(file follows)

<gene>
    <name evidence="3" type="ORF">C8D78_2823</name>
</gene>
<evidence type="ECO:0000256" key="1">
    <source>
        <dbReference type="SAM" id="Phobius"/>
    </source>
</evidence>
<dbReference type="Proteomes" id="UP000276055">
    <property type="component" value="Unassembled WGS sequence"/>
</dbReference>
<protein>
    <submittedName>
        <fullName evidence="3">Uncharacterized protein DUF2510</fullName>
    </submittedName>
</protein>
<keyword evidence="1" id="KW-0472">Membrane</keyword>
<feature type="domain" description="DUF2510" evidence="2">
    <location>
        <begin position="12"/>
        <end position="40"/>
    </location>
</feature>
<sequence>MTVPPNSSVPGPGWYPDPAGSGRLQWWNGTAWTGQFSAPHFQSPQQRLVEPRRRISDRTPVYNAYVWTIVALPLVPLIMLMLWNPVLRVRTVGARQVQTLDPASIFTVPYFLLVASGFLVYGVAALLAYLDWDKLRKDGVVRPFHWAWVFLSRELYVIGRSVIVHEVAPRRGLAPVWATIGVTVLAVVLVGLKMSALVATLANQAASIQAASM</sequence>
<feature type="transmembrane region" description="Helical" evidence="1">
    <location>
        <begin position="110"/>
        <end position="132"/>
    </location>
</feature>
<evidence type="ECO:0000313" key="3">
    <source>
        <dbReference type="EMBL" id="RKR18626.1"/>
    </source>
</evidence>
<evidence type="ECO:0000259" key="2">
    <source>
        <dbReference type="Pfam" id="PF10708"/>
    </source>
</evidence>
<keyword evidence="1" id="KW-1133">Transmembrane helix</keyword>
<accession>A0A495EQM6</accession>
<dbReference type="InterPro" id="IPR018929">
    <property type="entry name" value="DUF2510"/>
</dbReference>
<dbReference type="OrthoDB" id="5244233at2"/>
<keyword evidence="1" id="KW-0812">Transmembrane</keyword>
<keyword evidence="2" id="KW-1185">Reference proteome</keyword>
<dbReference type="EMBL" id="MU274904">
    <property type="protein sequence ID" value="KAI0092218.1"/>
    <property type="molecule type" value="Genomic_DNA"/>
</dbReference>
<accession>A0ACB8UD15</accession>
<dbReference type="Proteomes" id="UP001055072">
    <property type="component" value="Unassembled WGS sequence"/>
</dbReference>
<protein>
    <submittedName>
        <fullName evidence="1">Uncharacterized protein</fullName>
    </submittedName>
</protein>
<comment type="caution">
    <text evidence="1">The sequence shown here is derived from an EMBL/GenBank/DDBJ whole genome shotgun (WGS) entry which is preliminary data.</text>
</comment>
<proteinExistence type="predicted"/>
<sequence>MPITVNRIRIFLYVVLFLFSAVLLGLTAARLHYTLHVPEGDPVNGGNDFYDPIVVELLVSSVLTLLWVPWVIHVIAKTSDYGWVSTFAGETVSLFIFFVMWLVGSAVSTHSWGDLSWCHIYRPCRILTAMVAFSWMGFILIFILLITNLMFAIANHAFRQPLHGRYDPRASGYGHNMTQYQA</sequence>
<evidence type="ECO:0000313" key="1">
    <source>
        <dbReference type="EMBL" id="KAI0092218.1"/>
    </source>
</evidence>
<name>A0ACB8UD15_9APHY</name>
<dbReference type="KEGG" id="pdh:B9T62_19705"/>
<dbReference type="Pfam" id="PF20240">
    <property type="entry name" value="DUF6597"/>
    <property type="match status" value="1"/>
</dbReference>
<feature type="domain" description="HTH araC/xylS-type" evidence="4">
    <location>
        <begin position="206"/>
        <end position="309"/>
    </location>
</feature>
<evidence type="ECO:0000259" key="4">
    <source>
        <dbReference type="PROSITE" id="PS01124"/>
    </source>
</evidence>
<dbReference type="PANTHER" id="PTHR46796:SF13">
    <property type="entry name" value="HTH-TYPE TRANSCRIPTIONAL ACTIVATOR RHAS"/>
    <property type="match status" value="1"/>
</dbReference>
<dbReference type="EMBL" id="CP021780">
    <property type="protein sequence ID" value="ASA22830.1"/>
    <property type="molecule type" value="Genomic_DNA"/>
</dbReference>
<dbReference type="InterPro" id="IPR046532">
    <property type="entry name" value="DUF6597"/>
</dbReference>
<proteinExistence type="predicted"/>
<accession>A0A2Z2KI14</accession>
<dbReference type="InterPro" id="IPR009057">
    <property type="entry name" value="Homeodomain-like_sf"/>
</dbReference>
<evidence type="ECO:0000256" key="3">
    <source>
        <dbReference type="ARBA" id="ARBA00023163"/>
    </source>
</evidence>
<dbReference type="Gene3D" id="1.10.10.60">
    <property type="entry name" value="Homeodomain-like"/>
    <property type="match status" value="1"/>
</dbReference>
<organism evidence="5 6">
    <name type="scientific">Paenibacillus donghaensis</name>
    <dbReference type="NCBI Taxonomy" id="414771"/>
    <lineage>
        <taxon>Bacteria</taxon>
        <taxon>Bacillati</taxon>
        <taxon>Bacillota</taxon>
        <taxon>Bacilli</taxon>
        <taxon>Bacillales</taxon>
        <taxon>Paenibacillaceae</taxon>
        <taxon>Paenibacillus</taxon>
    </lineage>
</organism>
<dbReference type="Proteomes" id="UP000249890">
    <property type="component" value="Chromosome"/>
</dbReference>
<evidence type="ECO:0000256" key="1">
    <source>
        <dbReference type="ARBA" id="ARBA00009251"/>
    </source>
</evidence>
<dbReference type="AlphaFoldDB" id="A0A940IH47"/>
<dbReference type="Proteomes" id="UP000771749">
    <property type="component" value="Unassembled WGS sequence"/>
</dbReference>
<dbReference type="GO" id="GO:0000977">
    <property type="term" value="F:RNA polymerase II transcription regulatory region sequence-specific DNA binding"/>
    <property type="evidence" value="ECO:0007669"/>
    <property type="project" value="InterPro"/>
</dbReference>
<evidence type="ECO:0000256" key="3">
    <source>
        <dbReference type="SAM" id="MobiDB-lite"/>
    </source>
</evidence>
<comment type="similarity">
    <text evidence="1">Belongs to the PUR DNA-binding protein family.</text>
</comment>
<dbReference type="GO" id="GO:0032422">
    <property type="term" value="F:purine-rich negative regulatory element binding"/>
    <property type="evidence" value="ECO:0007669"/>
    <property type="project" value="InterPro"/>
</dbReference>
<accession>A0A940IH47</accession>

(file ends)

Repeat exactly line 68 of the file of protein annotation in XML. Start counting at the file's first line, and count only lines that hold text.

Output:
    <source>